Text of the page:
A man suffers from a bout of insomnia after a bet with his friends
After five long hours of staring at the alarm clock, two glasses of warm milk, and counting more sheep than he cared to remember, Rick Johnson gave up. He climbed out of bed and went into his living room.
“Why?” he asked himself as he sat down in his recliner and turned on the TV. “Why the hell can’t I go to sleep?”
Some man on the tube was selling the sharpest, strongest knives on the planet, guaranteed to never need sharpening. Rick could have them for just twenty-nine dollars and ninety-five cents, provided he called within the next ten minutes.
Rick looked at the clock. It was twenty minutes after three on a Thursday morning. Somehow his foggy brain managed to calculate how long he’d been awake: one hundred and forty hours, twenty minutes.
Last Friday night he made a bet with some of his buddies about who could stay up the longest. By Monday morning he declared himself the winner since they were all crashed out in his dorm room after a weekend of poker and video games. None of them could argue against the camcorder that recorded them succumbing to their own private dreamlands, and Rick ended up with a cool wad of cash.
Friday morning was the last time he woke up.
It wasn’t that he hadn’t tried to sleep. As soon as his friends had conceded the bet and left, he immediately went to bed. But that was it. He laid in bed all day waiting for the Sand Man to come, but the Sand Man was apparently out of sand because he never showed up, and by Wednesday morning Rick was starting to get worried.
The strange thing was that he wasn’t tired. Not physically, anyway. His mind was a different story. Tuesday night started with a bunch of black dots dancing around in front of his eyes, and when he went to the library on Wednesday afternoon, the walls seemed to be breathing.
But his body felt like it could run a marathon.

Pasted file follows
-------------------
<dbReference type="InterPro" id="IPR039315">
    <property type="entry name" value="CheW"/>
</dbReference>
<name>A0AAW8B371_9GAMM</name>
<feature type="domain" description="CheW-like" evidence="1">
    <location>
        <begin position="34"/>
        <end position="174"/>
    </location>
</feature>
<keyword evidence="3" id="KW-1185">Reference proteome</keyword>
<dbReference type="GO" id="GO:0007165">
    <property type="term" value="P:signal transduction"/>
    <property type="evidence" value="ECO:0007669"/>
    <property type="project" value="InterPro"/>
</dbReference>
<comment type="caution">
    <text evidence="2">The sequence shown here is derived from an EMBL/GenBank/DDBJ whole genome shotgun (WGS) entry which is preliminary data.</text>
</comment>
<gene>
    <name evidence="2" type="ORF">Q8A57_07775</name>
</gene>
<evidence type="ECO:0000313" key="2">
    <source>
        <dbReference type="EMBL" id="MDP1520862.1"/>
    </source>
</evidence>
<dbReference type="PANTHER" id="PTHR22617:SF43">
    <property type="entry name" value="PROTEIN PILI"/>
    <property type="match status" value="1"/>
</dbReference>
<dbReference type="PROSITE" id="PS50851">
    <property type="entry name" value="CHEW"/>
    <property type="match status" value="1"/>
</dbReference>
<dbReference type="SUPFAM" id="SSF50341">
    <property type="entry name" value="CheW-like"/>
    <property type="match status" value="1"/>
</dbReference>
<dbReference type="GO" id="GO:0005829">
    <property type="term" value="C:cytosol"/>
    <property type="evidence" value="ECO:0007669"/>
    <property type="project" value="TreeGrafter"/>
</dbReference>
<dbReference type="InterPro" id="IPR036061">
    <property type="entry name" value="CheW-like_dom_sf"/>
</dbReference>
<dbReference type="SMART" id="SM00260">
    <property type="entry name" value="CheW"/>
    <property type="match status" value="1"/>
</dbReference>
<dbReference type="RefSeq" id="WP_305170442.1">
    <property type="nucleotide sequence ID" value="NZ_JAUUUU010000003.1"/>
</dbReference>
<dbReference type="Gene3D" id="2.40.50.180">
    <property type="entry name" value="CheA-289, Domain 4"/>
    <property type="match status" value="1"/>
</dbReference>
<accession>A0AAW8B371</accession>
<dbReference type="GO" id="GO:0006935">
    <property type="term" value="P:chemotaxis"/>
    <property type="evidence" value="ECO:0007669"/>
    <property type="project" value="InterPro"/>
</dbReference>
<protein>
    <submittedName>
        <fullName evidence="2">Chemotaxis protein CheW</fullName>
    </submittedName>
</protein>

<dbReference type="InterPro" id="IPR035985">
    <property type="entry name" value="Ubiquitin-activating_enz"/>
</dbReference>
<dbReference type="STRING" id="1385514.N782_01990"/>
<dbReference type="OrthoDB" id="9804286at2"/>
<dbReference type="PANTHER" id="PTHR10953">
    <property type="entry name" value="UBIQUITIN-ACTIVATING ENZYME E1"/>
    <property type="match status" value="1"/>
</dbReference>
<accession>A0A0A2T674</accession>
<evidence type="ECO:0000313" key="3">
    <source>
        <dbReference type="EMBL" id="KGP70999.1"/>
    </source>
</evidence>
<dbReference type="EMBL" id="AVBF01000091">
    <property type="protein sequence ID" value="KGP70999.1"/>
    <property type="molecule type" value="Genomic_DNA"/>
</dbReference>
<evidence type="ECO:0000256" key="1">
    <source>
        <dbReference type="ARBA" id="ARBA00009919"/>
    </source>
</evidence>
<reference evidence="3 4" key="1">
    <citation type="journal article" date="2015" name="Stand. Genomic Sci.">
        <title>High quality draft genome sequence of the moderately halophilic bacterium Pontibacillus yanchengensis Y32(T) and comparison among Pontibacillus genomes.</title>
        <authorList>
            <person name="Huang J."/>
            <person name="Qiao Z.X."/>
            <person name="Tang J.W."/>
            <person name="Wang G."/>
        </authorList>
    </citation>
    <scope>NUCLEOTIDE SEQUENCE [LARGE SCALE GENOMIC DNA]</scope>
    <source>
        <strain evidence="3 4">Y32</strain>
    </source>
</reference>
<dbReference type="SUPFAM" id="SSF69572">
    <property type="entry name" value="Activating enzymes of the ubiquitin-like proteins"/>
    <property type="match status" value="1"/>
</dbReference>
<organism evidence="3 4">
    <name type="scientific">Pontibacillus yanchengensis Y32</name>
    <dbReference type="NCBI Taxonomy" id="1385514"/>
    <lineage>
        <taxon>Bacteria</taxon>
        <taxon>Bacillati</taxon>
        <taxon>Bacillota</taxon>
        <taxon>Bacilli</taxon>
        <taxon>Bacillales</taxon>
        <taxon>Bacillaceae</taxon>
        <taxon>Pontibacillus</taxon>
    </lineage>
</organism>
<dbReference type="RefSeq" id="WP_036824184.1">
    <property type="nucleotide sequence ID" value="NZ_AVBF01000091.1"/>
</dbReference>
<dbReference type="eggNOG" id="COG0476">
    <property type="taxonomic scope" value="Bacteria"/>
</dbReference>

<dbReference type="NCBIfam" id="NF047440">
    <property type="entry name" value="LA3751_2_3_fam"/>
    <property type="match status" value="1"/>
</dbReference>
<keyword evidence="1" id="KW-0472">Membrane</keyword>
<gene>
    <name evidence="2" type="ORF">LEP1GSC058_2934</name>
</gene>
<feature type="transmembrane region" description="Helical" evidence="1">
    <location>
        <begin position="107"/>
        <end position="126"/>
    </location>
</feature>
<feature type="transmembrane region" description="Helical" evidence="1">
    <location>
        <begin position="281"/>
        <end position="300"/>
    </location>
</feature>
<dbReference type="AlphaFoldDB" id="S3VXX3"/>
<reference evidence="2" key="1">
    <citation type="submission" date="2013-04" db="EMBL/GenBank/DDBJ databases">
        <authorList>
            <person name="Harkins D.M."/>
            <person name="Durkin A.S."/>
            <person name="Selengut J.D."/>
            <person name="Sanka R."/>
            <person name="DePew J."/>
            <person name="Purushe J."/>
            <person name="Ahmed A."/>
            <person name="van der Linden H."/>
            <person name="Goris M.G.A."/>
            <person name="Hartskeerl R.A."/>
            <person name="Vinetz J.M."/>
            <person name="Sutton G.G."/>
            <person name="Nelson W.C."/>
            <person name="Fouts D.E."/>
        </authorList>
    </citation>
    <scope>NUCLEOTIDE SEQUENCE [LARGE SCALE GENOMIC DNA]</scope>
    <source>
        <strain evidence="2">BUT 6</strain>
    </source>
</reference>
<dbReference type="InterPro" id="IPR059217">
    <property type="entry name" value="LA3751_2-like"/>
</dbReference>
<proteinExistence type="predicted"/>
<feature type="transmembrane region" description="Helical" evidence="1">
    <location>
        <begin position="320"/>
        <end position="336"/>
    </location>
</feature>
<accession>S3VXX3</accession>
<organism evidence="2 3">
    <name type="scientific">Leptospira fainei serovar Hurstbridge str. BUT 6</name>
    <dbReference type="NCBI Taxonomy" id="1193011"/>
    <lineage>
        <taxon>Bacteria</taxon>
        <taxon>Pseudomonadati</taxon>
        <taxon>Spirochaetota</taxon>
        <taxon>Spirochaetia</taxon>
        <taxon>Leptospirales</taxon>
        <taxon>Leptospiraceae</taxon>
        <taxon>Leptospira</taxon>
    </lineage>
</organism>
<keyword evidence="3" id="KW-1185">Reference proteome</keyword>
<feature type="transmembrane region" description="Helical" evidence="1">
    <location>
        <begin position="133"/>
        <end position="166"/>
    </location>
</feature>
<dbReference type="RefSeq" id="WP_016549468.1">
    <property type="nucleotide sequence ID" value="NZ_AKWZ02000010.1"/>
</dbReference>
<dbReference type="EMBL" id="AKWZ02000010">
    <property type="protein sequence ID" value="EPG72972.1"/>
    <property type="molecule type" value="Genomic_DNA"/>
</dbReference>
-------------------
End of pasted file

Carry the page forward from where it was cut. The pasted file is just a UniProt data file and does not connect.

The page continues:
“Just seven minutes left,” the man on TV was saying as he sawed through a two-by-four. “How could anybody pass up on a deal like this?”
Rick looked at the clock again, then back at the TV. “I already own one of your stupid knives, and it ain’t worth a crap. What I want is some fucking sleep!”
The man on TV set the knife down on his counter. He walked up to the camera and looked directly into it. “Excuse me?” he asked.
Rick shook his head. At first he thought the man was talking to him.
But he couldn’t be. That’s just my mind playing tricks on me.
“Did I hear you say you need some sleep?” the man asked.
Rick shook his head again and rubbed his eyes. The man was still staring at him. Cool, he thought. If my mind is starting to shut down, then sleep can’t be too far away. He decided to humor his hallucination.
“Yeah, I need some sleep,” he said.
The man went back to the counter, picked up his knife, and came back to the camera.
“Well, Rick, I think I can help you,” the man said.
Rick jumped a little at the mention of his name. For just being a hallucination, this guy was pretty good.
“What are you going to do? Hypnotize me?” he asked with a chuckle.
“No, no,” the man said. “Your mind is much too far gone for that. I just want you to demonstrate to the rest of our audience that these knives are really as sharp as I claim they are.”
“And how is that going to put me to sleep?”
“You’re already asleep, Rick. You fell asleep during this commercial.”
Rick thought about that for a moment. It made sense; he had to be asleep. This was a dream! Otherwise the man on the TV couldn’t be talking to him.
“Just go into your kitchen,” the man continued, “and bring your knife back in here. Steve, bring that camera around here so we can get a shot of Rick.”
Rick watched as a man wearing headphones wheeled a camera behind the host and pointed it straight at his TV screen.
“Hurry up, Rick. We only have a few minutes.”
Rick had to laugh at that. He figured since this was a dream he must be in a very deep sleep, and he didn’t want to chance waking up by interrupting it. He went into his kitchen and brought the knife back.
“Now what?” he asked.
“We’ll start small. Show our audience how you can chop off your little finger.”
“Are you serious?”
“Go ahead, Rick. You’re dreaming, remember? You won’t feel a thing. Trust me.”
Rick made a fist with his left hand and put it down on his coffee table. He slowly extended his pinkie.
“Three minutes, Rick. Please hurry. Besides, you already owe me this for putting you to sleep.”
Rick brought the knife up over his head, hesitated, and then quickly swung it down. He was temporarily blinded by a spray of blood as the finger flew up in the air and came to rest on the rug.
But there was no pain!
The audience ‘oohed’ and ‘aahed’.
“Good job, Rick!” the man said. “Now let’s try the rest of the hand.”
Rick laid his forearm on the coffee table and repeated the process.
Again, no pain! A lot more blood, but no pain.
The audience clapped their approval.
“Alright, Rick. Now I think we’ve got just enough time for a leg, but you’ll probably have to saw through that one. I don’t think a ‘chop’ is going to do it.”
Rick sat down and started on his left leg, just above the knee. He was surprised that he couldn’t feel any pain, and he was even more surprised at how easily sleep finally came.
Because he never did finish sawing his leg off.